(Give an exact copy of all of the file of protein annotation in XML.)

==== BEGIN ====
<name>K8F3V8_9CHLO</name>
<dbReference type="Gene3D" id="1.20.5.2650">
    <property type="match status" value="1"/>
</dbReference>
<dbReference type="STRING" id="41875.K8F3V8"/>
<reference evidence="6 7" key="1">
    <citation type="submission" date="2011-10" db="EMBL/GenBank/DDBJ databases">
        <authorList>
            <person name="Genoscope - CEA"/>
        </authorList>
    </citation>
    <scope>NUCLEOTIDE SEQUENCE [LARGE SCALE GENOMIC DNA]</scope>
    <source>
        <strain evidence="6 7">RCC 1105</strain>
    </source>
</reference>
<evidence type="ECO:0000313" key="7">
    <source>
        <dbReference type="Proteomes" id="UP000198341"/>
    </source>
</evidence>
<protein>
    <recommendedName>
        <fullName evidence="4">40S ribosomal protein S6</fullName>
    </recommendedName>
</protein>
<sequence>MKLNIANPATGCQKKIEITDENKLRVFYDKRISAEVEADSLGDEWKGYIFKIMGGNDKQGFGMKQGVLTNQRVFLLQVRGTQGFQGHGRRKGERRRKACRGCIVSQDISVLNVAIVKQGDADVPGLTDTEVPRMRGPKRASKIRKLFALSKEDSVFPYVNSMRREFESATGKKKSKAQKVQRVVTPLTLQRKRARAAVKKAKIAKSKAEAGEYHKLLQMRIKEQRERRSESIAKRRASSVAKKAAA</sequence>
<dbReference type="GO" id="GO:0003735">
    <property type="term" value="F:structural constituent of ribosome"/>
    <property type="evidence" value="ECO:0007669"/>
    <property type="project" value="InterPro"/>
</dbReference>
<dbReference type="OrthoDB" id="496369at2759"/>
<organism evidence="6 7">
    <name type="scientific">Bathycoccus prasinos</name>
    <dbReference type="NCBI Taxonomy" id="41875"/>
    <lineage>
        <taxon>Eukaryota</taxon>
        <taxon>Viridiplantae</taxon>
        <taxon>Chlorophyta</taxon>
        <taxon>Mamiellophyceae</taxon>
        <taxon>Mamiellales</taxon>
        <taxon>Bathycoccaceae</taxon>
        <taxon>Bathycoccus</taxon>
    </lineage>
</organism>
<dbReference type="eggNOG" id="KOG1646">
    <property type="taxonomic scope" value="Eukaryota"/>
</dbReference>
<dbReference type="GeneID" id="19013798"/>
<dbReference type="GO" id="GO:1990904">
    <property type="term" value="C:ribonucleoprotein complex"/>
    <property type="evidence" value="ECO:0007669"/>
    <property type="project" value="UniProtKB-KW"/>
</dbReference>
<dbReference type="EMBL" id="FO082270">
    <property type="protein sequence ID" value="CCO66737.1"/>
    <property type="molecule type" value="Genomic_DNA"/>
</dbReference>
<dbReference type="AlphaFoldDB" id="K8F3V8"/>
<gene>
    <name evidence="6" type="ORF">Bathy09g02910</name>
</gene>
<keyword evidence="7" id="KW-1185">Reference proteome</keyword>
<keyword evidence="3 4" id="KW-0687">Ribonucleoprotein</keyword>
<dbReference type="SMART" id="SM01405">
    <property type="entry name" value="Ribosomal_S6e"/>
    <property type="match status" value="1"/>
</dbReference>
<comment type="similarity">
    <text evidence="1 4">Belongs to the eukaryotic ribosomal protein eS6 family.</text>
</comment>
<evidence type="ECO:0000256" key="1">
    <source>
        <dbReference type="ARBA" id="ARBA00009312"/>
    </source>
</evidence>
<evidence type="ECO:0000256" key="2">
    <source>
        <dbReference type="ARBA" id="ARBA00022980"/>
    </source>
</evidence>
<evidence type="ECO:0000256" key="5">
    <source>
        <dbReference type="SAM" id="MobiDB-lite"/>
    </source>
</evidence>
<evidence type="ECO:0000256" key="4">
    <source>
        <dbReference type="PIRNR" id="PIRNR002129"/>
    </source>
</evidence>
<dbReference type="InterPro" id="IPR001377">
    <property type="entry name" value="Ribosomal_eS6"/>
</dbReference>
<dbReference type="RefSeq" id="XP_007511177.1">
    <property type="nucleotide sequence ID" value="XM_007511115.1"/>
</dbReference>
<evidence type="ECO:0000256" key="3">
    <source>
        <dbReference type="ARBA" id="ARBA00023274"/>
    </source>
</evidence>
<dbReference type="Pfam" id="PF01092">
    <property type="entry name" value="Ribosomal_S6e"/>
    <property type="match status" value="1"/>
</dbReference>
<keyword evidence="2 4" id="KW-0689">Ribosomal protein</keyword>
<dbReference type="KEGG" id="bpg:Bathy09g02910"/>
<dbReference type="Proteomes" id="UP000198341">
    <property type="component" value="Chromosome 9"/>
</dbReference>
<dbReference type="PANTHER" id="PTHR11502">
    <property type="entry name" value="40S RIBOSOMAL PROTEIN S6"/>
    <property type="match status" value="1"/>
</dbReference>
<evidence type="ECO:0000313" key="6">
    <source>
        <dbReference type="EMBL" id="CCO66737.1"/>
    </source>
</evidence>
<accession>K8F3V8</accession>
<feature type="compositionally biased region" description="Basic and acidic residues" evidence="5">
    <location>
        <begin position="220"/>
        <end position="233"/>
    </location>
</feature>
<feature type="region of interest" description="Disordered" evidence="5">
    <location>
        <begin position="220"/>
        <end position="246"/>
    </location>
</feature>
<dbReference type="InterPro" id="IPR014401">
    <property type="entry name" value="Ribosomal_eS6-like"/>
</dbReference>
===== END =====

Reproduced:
<name>K8F3V8_9CHLO</name>
<dbReference type="Gene3D" id="1.20.5.2650">
    <property type="match status" value="1"/>
</dbReference>
<dbReference type="STRING" id="41875.K8F3V8"/>
<reference evidence="6 7" key="1">
    <citation type="submission" date="2011-10" db="EMBL/GenBank/DDBJ databases">
        <authorList>
            <person name="Genoscope - CEA"/>
        </authorList>
    </citation>
    <scope>NUCLEOTIDE SEQUENCE [LARGE SCALE GENOMIC DNA]</scope>
    <source>
        <strain evidence="6 7">RCC 1105</strain>
    </source>
</reference>
<evidence type="ECO:0000313" key="7">
    <source>
        <dbReference type="Proteomes" id="UP000198341"/>
    </source>
</evidence>
<protein>
    <recommendedName>
        <fullName evidence="4">40S ribosomal protein S6</fullName>
    </recommendedName>
</protein>
<sequence>MKLNIANPATGCQKKIEITDENKLRVFYDKRISAEVEADSLGDEWKGYIFKIMGGNDKQGFGMKQGVLTNQRVFLLQVRGTQGFQGHGRRKGERRRKACRGCIVSQDISVLNVAIVKQGDADVPGLTDTEVPRMRGPKRASKIRKLFALSKEDSVFPYVNSMRREFESATGKKKSKAQKVQRVVTPLTLQRKRARAAVKKAKIAKSKAEAGEYHKLLQMRIKEQRERRSESIAKRRASSVAKKAAA</sequence>
<dbReference type="GO" id="GO:0003735">
    <property type="term" value="F:structural constituent of ribosome"/>
    <property type="evidence" value="ECO:0007669"/>
    <property type="project" value="InterPro"/>
</dbReference>
<dbReference type="OrthoDB" id="496369at2759"/>
<organism evidence="6 7">
    <name type="scientific">Bathycoccus prasinos</name>
    <dbReference type="NCBI Taxonomy" id="41875"/>
    <lineage>
        <taxon>Eukaryota</taxon>
        <taxon>Viridiplantae</taxon>
        <taxon>Chlorophyta</taxon>
        <taxon>Mamiellophyceae</taxon>
        <taxon>Mamiellales</taxon>
        <taxon>Bathycoccaceae</taxon>
        <taxon>Bathycoccus</taxon>
    </lineage>
</organism>
<dbReference type="eggNOG" id="KOG1646">
    <property type="taxonomic scope" value="Eukaryota"/>
</dbReference>
<dbReference type="GeneID" id="19013798"/>
<dbReference type="GO" id="GO:1990904">
    <property type="term" value="C:ribonucleoprotein complex"/>
    <property type="evidence" value="ECO:0007669"/>
    <property type="project" value="UniProtKB-KW"/>
</dbReference>
<dbReference type="EMBL" id="FO082270">
    <property type="protein sequence ID" value="CCO66737.1"/>
    <property type="molecule type" value="Genomic_DNA"/>
</dbReference>
<dbReference type="AlphaFoldDB" id="K8F3V8"/>
<gene>
    <name evidence="6" type="ORF">Bathy09g02910</name>
</gene>
<keyword evidence="7" id="KW-1185">Reference proteome</keyword>
<keyword evidence="3 4" id="KW-0687">Ribonucleoprotein</keyword>
<dbReference type="SMART" id="SM01405">
    <property type="entry name" value="Ribosomal_S6e"/>
    <property type="match status" value="1"/>
</dbReference>
<comment type="similarity">
    <text evidence="1 4">Belongs to the eukaryotic ribosomal protein eS6 family.</text>
</comment>
<evidence type="ECO:0000256" key="1">
    <source>
        <dbReference type="ARBA" id="ARBA00009312"/>
    </source>
</evidence>
<evidence type="ECO:0000256" key="2">
    <source>
        <dbReference type="ARBA" id="ARBA00022980"/>
    </source>
</evidence>
<evidence type="ECO:0000256" key="5">
    <source>
        <dbReference type="SAM" id="MobiDB-lite"/>
    </source>
</evidence>
<evidence type="ECO:0000256" key="4">
    <source>
        <dbReference type="PIRNR" id="PIRNR002129"/>
    </source>
</evidence>
<dbReference type="InterPro" id="IPR001377">
    <property type="entry name" value="Ribosomal_eS6"/>
</dbReference>
<dbReference type="RefSeq" id="XP_007511177.1">
    <property type="nucleotide sequence ID" value="XM_007511115.1"/>
</dbReference>
<evidence type="ECO:0000256" key="3">
    <source>
        <dbReference type="ARBA" id="ARBA00023274"/>
    </source>
</evidence>
<dbReference type="Pfam" id="PF01092">
    <property type="entry name" value="Ribosomal_S6e"/>
    <property type="match status" value="1"/>
</dbReference>
<keyword evidence="2 4" id="KW-0689">Ribosomal protein</keyword>
<dbReference type="KEGG" id="bpg:Bathy09g02910"/>
<dbReference type="Proteomes" id="UP000198341">
    <property type="component" value="Chromosome 9"/>
</dbReference>
<dbReference type="PANTHER" id="PTHR11502">
    <property type="entry name" value="40S RIBOSOMAL PROTEIN S6"/>
    <property type="match status" value="1"/>
</dbReference>
<evidence type="ECO:0000313" key="6">
    <source>
        <dbReference type="EMBL" id="CCO66737.1"/>
    </source>
</evidence>
<accession>K8F3V8</accession>
<feature type="compositionally biased region" description="Basic and acidic residues" evidence="5">
    <location>
        <begin position="220"/>
        <end position="233"/>
    </location>
</feature>
<feature type="region of interest" description="Disordered" evidence="5">
    <location>
        <begin position="220"/>
        <end position="246"/>
    </location>
</feature>
<dbReference type="InterPro" id="IPR014401">
    <property type="entry name" value="Ribosomal_eS6-like"/>
</dbReference>